Liquid chromatography-mass spectrometry (LC-MS) technology allows for rapid quantitation of cellular metabolites, with metabolites identified by mass spectrometry and chromatographic retention time. Recently, with the development of rapid scanning high-resolution high accuracy mass spectrometers and the desire for high throughput screening, minimal or no chromatographic separation has become increasingly popular. When analyzing complex cellular extracts, however, the lack of chromatographic separation could potentially result in misannotation of structurally related metabolites. Here, we show that, even using electrospray ionization, a soft ionization method, in-source fragmentation generates unwanted byproducts of identical mass to common metabolites. For example, nucleotide-triphosphates generate nucleotide-diphosphates, and hexose-phosphates generate triose-phosphates. We evaluated yeast intracellular metabolite extracts and found more than 20 cases of in-source fragments that mimic common metabolites. Accordingly, chromatographic separation is required for accurate quantitation of many common cellular metabolites.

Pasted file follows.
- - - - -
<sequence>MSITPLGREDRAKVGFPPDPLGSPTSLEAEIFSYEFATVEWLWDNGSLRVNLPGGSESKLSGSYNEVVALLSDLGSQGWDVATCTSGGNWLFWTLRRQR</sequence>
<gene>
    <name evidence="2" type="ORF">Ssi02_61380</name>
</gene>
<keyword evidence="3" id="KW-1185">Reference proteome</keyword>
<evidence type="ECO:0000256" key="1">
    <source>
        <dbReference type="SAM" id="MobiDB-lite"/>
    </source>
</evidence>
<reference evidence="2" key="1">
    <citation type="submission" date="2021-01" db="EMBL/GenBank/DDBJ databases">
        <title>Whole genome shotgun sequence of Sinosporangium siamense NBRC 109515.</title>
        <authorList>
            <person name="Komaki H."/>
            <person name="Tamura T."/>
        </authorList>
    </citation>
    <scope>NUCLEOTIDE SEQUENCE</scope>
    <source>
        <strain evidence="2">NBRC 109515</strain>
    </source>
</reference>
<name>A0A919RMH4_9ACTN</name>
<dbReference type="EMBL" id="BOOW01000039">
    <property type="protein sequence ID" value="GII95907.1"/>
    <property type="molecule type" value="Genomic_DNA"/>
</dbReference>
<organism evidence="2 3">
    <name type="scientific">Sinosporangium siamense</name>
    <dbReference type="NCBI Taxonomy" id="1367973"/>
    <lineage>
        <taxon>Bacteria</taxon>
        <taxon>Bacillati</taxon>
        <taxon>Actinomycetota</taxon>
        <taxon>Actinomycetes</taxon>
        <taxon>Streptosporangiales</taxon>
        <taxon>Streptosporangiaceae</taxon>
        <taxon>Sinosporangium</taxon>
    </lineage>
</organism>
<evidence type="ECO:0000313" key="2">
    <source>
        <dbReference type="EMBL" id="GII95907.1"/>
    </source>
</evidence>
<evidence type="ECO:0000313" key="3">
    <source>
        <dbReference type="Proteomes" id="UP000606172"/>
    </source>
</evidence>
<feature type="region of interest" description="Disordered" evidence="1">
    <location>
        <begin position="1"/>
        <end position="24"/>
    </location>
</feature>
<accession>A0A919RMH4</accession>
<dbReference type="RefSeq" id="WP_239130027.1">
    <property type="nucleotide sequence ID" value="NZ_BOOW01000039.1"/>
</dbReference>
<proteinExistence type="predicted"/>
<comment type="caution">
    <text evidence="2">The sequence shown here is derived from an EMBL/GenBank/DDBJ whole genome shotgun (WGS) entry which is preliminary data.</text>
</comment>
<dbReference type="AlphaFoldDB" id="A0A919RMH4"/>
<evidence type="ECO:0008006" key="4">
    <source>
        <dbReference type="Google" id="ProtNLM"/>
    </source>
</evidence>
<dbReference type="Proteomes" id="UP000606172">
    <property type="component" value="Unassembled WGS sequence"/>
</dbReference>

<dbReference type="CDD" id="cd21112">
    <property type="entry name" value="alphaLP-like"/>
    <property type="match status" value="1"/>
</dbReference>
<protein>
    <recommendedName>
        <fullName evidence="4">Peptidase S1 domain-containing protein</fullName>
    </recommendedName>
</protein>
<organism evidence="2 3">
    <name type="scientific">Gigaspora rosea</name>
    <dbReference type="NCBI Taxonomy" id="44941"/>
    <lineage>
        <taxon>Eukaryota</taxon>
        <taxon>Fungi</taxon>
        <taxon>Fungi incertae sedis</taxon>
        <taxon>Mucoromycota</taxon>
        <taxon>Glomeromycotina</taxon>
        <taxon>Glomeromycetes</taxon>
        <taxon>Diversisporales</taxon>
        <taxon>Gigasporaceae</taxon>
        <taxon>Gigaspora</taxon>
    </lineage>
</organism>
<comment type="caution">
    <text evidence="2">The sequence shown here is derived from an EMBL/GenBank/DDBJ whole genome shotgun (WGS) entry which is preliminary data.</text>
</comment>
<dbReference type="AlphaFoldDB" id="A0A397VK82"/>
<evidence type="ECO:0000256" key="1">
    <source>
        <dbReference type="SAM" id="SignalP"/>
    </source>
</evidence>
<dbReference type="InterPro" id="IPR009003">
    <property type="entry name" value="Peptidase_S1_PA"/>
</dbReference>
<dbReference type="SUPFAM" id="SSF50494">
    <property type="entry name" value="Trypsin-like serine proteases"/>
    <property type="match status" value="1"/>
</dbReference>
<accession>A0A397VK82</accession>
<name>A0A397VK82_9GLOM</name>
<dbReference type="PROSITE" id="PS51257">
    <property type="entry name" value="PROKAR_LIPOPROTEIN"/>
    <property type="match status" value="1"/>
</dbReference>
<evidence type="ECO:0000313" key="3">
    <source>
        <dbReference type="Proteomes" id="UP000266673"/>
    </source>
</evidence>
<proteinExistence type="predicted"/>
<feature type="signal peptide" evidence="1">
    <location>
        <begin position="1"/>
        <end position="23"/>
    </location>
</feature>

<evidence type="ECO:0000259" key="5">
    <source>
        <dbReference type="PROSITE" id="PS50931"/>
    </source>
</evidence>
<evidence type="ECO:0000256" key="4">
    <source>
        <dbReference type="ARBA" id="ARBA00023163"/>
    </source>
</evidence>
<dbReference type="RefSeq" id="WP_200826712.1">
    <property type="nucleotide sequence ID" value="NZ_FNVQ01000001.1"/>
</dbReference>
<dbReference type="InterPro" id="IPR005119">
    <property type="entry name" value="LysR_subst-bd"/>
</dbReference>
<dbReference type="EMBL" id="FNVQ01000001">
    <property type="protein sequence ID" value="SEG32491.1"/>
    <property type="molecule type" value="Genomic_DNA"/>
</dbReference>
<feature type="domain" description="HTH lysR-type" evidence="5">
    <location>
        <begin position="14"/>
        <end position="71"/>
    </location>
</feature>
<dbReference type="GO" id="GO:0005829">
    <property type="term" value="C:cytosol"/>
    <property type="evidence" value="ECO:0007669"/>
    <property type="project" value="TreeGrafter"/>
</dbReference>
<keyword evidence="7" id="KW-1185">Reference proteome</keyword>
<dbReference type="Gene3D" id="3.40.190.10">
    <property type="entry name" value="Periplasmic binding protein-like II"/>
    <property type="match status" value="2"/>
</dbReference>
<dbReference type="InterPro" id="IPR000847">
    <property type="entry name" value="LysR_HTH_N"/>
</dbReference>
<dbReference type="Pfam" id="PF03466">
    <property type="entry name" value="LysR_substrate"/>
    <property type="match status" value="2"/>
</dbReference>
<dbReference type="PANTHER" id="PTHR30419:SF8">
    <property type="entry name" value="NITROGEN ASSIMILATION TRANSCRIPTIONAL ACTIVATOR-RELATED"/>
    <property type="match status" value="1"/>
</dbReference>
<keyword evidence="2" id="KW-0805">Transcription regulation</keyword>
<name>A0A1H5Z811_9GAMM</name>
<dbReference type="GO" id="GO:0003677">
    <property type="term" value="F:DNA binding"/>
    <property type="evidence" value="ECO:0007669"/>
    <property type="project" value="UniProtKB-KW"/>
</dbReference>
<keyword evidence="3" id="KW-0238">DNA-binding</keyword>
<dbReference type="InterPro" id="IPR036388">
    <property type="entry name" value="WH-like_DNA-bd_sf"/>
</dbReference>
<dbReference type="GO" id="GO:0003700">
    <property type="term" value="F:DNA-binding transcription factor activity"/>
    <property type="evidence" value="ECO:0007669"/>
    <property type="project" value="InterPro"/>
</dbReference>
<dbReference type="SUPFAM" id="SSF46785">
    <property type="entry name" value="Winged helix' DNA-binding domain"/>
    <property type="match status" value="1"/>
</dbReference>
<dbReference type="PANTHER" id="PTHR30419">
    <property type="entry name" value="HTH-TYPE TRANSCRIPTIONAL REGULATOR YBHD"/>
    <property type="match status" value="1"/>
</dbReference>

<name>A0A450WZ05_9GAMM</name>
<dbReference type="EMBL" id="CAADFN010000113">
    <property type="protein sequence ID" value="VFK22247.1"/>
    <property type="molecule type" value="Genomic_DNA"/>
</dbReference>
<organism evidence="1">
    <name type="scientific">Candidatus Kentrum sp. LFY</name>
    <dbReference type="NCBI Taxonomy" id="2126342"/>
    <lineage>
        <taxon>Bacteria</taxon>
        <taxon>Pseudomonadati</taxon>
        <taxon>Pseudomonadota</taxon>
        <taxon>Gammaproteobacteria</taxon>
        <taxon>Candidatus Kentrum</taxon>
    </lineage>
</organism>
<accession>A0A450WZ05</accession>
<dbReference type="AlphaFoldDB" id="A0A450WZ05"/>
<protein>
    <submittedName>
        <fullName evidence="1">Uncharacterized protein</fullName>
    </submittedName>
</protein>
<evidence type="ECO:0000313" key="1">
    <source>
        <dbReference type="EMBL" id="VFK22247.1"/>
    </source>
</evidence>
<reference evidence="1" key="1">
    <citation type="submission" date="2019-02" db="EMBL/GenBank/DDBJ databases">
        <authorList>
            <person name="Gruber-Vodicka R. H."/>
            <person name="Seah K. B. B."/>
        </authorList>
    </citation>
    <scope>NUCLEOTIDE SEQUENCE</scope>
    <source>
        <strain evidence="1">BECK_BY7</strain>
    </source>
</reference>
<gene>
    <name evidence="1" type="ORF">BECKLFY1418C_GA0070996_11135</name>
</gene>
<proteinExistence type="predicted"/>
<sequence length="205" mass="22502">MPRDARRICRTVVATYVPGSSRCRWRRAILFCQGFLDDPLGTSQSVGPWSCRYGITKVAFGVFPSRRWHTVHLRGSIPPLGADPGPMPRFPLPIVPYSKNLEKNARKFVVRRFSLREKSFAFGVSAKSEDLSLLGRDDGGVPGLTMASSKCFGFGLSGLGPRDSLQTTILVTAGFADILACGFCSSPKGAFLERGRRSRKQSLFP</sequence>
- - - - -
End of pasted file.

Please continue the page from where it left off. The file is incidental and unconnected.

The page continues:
All Science Journal Classification (ASJC) codes
- Analytical Chemistry